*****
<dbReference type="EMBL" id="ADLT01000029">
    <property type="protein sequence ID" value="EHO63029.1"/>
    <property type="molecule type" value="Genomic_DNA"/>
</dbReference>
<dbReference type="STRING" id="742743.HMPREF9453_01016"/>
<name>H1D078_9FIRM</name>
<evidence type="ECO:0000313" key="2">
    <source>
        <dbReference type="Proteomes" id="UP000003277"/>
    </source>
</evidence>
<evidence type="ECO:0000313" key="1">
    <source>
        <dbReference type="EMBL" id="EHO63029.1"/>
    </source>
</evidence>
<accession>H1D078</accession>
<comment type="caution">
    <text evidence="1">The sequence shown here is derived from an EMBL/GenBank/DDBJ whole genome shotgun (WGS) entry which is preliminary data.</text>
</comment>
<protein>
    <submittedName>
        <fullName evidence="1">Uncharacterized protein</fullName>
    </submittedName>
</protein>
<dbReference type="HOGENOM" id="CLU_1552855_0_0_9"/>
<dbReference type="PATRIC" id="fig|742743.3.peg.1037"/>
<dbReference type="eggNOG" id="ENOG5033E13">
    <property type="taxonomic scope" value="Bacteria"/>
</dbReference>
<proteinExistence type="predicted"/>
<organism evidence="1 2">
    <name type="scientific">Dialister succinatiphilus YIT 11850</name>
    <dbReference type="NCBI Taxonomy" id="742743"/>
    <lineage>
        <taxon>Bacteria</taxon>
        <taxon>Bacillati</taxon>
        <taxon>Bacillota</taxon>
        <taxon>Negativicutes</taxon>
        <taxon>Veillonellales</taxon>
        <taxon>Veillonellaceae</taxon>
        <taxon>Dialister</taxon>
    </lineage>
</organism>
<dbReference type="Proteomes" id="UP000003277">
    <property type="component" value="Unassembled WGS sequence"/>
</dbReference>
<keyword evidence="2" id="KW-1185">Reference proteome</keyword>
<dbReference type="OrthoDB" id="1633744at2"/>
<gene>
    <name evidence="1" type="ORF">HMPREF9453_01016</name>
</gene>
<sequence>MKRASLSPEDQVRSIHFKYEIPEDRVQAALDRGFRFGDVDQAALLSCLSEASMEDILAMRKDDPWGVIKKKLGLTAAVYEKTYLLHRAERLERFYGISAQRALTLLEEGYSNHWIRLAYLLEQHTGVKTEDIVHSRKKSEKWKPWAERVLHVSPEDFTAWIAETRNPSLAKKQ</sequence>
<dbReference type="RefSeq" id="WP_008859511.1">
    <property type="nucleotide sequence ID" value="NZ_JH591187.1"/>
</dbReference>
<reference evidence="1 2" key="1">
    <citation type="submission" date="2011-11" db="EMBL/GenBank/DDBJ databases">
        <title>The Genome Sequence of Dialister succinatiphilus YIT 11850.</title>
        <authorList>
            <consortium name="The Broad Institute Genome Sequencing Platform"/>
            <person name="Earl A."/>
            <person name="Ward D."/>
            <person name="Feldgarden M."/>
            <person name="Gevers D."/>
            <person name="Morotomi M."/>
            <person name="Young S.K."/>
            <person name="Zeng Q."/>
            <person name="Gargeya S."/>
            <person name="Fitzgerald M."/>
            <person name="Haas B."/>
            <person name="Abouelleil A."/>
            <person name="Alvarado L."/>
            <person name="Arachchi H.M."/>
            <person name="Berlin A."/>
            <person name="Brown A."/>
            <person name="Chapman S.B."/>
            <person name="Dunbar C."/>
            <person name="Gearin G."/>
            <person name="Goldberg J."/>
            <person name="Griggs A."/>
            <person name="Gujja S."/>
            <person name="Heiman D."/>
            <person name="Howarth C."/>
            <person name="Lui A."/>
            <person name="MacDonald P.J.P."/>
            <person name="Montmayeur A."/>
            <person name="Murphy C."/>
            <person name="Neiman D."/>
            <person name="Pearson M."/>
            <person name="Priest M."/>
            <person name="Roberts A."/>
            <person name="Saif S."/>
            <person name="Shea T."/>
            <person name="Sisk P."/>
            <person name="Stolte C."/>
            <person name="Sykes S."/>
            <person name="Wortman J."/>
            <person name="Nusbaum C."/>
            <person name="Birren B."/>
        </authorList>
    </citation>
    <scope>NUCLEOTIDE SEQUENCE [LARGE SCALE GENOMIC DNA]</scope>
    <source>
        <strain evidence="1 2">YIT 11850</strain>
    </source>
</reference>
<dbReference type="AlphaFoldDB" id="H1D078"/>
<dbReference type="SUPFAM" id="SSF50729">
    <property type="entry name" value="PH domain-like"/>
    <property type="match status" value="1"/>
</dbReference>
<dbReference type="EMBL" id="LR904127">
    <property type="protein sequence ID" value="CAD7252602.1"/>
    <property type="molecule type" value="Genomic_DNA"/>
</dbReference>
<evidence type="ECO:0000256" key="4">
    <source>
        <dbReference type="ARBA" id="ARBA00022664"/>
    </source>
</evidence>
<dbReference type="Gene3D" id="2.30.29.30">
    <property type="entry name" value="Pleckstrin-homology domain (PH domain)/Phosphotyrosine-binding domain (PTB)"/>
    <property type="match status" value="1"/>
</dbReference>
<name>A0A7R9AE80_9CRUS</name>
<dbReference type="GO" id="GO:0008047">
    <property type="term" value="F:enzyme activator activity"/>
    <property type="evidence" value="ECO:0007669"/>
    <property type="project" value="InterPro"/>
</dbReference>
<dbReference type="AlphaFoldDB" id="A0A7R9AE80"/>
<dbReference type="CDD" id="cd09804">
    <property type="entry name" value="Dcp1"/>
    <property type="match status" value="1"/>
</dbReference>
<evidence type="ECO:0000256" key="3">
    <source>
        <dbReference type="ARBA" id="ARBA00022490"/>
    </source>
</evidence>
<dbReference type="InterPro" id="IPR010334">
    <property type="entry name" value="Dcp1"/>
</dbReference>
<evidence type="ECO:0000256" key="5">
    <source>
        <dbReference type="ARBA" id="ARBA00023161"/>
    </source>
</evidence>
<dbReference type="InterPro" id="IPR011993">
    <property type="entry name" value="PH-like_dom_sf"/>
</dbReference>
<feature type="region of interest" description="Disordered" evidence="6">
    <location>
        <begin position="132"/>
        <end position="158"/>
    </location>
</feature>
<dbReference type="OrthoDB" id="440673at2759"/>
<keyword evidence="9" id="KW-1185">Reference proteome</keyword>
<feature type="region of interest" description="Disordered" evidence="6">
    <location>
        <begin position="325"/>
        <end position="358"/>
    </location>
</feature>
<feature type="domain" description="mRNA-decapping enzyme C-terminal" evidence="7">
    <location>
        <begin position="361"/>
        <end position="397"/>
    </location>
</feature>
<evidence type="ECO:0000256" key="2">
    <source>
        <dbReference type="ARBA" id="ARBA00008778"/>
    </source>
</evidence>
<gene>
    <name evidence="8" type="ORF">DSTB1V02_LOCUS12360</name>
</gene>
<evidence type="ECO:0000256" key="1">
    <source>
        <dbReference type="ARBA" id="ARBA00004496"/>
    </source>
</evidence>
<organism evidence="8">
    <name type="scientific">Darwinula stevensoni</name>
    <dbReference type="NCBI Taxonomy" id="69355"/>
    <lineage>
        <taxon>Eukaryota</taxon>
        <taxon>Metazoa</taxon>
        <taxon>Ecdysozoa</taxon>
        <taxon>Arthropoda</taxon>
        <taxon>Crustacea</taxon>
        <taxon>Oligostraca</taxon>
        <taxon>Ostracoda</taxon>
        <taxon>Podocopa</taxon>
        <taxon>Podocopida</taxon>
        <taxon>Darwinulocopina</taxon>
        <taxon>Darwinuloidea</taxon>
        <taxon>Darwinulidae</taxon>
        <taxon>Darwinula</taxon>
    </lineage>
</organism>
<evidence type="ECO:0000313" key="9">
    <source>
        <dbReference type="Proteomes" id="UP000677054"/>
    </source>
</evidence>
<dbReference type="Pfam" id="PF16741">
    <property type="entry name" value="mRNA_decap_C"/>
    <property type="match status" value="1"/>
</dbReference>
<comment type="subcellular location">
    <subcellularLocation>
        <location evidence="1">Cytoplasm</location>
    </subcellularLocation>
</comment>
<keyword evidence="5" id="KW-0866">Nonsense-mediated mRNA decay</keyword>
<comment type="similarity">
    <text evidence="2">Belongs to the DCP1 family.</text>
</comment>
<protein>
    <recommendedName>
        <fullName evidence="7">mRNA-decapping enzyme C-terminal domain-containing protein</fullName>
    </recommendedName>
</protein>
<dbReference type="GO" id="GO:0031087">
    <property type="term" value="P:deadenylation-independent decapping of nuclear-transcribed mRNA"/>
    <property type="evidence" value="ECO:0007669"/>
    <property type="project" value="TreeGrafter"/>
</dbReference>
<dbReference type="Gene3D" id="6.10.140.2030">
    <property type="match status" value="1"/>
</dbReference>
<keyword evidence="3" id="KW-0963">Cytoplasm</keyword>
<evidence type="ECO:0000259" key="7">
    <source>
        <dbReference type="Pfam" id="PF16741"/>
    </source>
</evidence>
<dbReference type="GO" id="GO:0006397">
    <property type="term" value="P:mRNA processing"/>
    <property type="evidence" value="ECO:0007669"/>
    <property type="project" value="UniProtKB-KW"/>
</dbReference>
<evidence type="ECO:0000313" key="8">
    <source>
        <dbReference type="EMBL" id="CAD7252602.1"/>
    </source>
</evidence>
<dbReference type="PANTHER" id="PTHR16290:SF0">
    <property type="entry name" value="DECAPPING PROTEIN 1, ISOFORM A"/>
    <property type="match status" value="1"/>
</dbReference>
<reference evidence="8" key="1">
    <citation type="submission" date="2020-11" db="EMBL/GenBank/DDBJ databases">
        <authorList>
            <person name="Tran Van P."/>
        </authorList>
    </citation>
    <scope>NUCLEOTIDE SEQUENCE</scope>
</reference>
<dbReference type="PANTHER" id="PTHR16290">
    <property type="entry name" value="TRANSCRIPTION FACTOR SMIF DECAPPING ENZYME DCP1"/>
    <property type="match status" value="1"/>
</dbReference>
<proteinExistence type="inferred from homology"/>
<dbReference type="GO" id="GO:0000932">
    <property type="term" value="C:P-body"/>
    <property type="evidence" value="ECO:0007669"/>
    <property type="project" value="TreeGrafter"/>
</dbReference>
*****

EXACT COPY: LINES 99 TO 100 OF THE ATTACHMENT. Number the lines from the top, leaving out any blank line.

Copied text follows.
            <person name="Nusbaum C."/>
            <person name="Birren B."/>